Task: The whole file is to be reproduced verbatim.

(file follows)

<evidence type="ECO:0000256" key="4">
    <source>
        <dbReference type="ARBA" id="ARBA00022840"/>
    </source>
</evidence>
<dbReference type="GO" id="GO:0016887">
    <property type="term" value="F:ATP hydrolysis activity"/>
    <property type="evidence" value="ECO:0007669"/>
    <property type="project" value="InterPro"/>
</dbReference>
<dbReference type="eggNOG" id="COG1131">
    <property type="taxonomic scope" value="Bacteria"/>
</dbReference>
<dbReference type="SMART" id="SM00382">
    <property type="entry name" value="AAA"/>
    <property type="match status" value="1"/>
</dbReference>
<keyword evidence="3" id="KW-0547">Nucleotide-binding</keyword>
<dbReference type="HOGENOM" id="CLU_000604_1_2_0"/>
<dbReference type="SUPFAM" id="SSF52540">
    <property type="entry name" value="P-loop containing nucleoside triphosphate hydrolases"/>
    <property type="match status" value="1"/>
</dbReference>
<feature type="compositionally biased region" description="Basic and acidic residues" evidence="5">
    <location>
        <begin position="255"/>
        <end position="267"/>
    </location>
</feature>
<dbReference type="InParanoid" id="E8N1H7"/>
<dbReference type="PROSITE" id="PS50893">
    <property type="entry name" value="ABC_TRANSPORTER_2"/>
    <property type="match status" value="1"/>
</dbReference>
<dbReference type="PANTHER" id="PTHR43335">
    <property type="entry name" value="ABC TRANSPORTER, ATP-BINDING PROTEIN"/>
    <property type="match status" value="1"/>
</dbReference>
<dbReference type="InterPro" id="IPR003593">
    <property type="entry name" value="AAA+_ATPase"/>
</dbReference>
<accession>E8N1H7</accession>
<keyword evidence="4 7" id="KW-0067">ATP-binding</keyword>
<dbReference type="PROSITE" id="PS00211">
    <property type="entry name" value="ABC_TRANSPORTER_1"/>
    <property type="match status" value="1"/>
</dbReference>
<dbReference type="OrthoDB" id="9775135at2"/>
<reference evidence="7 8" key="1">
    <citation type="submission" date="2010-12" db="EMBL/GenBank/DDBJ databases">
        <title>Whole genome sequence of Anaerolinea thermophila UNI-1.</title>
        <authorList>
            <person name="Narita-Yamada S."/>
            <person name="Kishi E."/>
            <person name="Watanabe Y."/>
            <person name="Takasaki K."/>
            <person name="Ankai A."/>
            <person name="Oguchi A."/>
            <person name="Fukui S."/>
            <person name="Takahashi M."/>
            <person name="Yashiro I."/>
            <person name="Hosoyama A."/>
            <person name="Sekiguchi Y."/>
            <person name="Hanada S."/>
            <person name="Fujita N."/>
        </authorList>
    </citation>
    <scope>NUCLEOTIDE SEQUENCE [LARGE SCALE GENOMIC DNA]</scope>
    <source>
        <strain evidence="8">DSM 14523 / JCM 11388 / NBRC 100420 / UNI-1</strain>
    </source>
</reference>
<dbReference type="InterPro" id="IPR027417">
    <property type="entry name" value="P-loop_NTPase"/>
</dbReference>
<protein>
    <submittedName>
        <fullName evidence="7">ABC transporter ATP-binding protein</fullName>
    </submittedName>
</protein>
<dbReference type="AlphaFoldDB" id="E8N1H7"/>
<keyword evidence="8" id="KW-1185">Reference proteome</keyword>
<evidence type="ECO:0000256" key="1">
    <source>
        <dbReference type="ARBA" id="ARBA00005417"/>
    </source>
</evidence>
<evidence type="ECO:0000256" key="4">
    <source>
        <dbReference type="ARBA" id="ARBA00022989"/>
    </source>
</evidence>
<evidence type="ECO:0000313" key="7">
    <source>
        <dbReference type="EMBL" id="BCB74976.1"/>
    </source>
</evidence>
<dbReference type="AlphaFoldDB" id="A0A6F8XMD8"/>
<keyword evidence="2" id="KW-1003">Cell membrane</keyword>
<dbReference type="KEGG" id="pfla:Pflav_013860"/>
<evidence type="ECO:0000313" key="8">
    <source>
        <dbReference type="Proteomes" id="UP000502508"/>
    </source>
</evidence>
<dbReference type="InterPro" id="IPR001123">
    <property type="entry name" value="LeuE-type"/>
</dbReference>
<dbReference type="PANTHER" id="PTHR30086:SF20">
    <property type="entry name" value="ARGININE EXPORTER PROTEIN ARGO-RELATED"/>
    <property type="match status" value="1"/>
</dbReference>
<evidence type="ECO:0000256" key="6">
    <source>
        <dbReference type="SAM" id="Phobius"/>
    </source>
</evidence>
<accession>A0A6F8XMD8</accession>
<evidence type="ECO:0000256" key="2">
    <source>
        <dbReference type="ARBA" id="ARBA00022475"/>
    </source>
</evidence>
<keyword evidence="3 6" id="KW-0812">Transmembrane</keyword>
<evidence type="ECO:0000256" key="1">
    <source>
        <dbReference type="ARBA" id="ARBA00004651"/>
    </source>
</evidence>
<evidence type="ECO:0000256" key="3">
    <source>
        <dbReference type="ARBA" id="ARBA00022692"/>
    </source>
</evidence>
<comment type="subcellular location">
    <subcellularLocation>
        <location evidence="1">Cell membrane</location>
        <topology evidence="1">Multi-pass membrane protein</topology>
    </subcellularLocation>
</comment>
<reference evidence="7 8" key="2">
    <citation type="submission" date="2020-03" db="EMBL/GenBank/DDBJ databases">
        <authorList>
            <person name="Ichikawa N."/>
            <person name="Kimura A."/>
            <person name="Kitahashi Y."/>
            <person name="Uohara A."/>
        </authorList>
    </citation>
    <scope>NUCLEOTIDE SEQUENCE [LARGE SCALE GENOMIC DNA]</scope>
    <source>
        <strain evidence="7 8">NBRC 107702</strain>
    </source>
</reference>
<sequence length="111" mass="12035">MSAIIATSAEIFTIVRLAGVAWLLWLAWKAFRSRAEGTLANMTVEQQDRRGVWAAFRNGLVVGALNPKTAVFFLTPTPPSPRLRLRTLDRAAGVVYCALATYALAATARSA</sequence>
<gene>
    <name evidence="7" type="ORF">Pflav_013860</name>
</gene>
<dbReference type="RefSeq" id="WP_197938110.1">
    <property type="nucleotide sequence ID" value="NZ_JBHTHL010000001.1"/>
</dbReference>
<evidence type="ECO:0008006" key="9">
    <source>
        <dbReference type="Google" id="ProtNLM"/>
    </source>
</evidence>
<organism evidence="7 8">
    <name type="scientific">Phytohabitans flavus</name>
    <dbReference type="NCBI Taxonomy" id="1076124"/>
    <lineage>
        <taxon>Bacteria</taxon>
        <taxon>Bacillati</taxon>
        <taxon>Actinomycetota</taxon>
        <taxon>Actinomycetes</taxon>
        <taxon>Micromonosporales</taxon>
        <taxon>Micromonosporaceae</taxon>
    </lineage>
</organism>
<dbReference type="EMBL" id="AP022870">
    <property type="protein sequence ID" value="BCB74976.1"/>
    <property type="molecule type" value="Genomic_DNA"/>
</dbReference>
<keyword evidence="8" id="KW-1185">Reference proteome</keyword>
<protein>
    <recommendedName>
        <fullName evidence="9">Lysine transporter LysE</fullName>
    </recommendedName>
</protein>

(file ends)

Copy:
<evidence type="ECO:0000256" key="4">
    <source>
        <dbReference type="ARBA" id="ARBA00022840"/>
    </source>
</evidence>
<dbReference type="GO" id="GO:0016887">
    <property type="term" value="F:ATP hydrolysis activity"/>
    <property type="evidence" value="ECO:0007669"/>
    <property type="project" value="InterPro"/>
</dbReference>
<dbReference type="eggNOG" id="COG1131">
    <property type="taxonomic scope" value="Bacteria"/>
</dbReference>
<dbReference type="SMART" id="SM00382">
    <property type="entry name" value="AAA"/>
    <property type="match status" value="1"/>
</dbReference>
<keyword evidence="3" id="KW-0547">Nucleotide-binding</keyword>
<dbReference type="HOGENOM" id="CLU_000604_1_2_0"/>
<dbReference type="SUPFAM" id="SSF52540">
    <property type="entry name" value="P-loop containing nucleoside triphosphate hydrolases"/>
    <property type="match status" value="1"/>
</dbReference>
<feature type="compositionally biased region" description="Basic and acidic residues" evidence="5">
    <location>
        <begin position="255"/>
        <end position="267"/>
    </location>
</feature>
<dbReference type="InParanoid" id="E8N1H7"/>
<dbReference type="PROSITE" id="PS50893">
    <property type="entry name" value="ABC_TRANSPORTER_2"/>
    <property type="match status" value="1"/>
</dbReference>
<dbReference type="PANTHER" id="PTHR43335">
    <property type="entry name" value="ABC TRANSPORTER, ATP-BINDING PROTEIN"/>
    <property type="match status" value="1"/>
</dbReference>
<dbReference type="InterPro" id="IPR003593">
    <property type="entry name" value="AAA+_ATPase"/>
</dbReference>
<accession>E8N1H7</accession>
<keyword evidence="4 7" id="KW-0067">ATP-binding</keyword>
<dbReference type="PROSITE" id="PS00211">
    <property type="entry name" value="ABC_TRANSPORTER_1"/>
    <property type="match status" value="1"/>
</dbReference>
<dbReference type="OrthoDB" id="9775135at2"/>
<reference evidence="7 8" key="1">
    <citation type="submission" date="2010-12" db="EMBL/GenBank/DDBJ databases">
        <title>Whole genome sequence of Anaerolinea thermophila UNI-1.</title>
        <authorList>
            <person name="Narita-Yamada S."/>
            <person name="Kishi E."/>
            <person name="Watanabe Y."/>
            <person name="Takasaki K."/>
            <person name="Ankai A."/>
            <person name="Oguchi A."/>
            <person name="Fukui S."/>
            <person name="Takahashi M."/>
            <person name="Yashiro I."/>
            <person name="Hosoyama A."/>
            <person name="Sekiguchi Y."/>
            <person name="Hanada S."/>
            <person name="Fujita N."/>
        </authorList>
    </citation>
    <scope>NUCLEOTIDE SEQUENCE [LARGE SCALE GENOMIC DNA]</scope>
    <source>
        <strain evidence="8">DSM 14523 / JCM 11388 / NBRC 100420 / UNI-1</strain>
    </source>
</reference>
<dbReference type="InterPro" id="IPR027417">
    <property type="entry name" value="P-loop_NTPase"/>
</dbReference>
<protein>
    <submittedName>
        <fullName evidence="7">ABC transporter ATP-binding protein</fullName>
    </submittedName>
</protein>
<dbReference type="AlphaFoldDB" id="E8N1H7"/>
<keyword evidence="8" id="KW-1185">Reference proteome</keyword>
<evidence type="ECO:0000256" key="1">
    <source>
        <dbReference type="ARBA" id="ARBA00005417"/>
    </source>
</evidence>
<evidence type="ECO:0000256" key="4">
    <source>
        <dbReference type="ARBA" id="ARBA00022989"/>
    </source>
</evidence>
<evidence type="ECO:0000313" key="7">
    <source>
        <dbReference type="EMBL" id="BCB74976.1"/>
    </source>
</evidence>
<dbReference type="AlphaFoldDB" id="A0A6F8XMD8"/>
<keyword evidence="2" id="KW-1003">Cell membrane</keyword>
<dbReference type="KEGG" id="pfla:Pflav_013860"/>
<evidence type="ECO:0000313" key="8">
    <source>
        <dbReference type="Proteomes" id="UP000502508"/>
    </source>
</evidence>
<dbReference type="InterPro" id="IPR001123">
    <property type="entry name" value="LeuE-type"/>
</dbReference>
<dbReference type="PANTHER" id="PTHR30086:SF20">
    <property type="entry name" value="ARGININE EXPORTER PROTEIN ARGO-RELATED"/>
    <property type="match status" value="1"/>
</dbReference>
<evidence type="ECO:0000256" key="6">
    <source>
        <dbReference type="SAM" id="Phobius"/>
    </source>
</evidence>
<accession>A0A6F8XMD8</accession>
<evidence type="ECO:0000256" key="2">
    <source>
        <dbReference type="ARBA" id="ARBA00022475"/>
    </source>
</evidence>
<keyword evidence="3 6" id="KW-0812">Transmembrane</keyword>
<evidence type="ECO:0000256" key="1">
    <source>
        <dbReference type="ARBA" id="ARBA00004651"/>
    </source>
</evidence>
<evidence type="ECO:0000256" key="3">
    <source>
        <dbReference type="ARBA" id="ARBA00022692"/>
    </source>
</evidence>
<comment type="subcellular location">
    <subcellularLocation>
        <location evidence="1">Cell membrane</location>
        <topology evidence="1">Multi-pass membrane protein</topology>
    </subcellularLocation>
</comment>
<reference evidence="7 8" key="2">
    <citation type="submission" date="2020-03" db="EMBL/GenBank/DDBJ databases">
        <authorList>
            <person name="Ichikawa N."/>
            <person name="Kimura A."/>
            <person name="Kitahashi Y."/>
            <person name="Uohara A."/>
        </authorList>
    </citation>
    <scope>NUCLEOTIDE SEQUENCE [LARGE SCALE GENOMIC DNA]</scope>
    <source>
        <strain evidence="7 8">NBRC 107702</strain>
    </source>
</reference>
<sequence length="111" mass="12035">MSAIIATSAEIFTIVRLAGVAWLLWLAWKAFRSRAEGTLANMTVEQQDRRGVWAAFRNGLVVGALNPKTAVFFLTPTPPSPRLRLRTLDRAAGVVYCALATYALAATARSA</sequence>
<gene>
    <name evidence="7" type="ORF">Pflav_013860</name>
</gene>
<dbReference type="RefSeq" id="WP_197938110.1">
    <property type="nucleotide sequence ID" value="NZ_JBHTHL010000001.1"/>
</dbReference>
<evidence type="ECO:0008006" key="9">
    <source>
        <dbReference type="Google" id="ProtNLM"/>
    </source>
</evidence>
<organism evidence="7 8">
    <name type="scientific">Phytohabitans flavus</name>
    <dbReference type="NCBI Taxonomy" id="1076124"/>
    <lineage>
        <taxon>Bacteria</taxon>
        <taxon>Bacillati</taxon>
        <taxon>Actinomycetota</taxon>
        <taxon>Actinomycetes</taxon>
        <taxon>Micromonosporales</taxon>
        <taxon>Micromonosporaceae</taxon>
    </lineage>
</organism>
<dbReference type="EMBL" id="AP022870">
    <property type="protein sequence ID" value="BCB74976.1"/>
    <property type="molecule type" value="Genomic_DNA"/>
</dbReference>
<keyword evidence="8" id="KW-1185">Reference proteome</keyword>
<protein>
    <recommendedName>
        <fullName evidence="9">Lysine transporter LysE</fullName>
    </recommendedName>
</protein>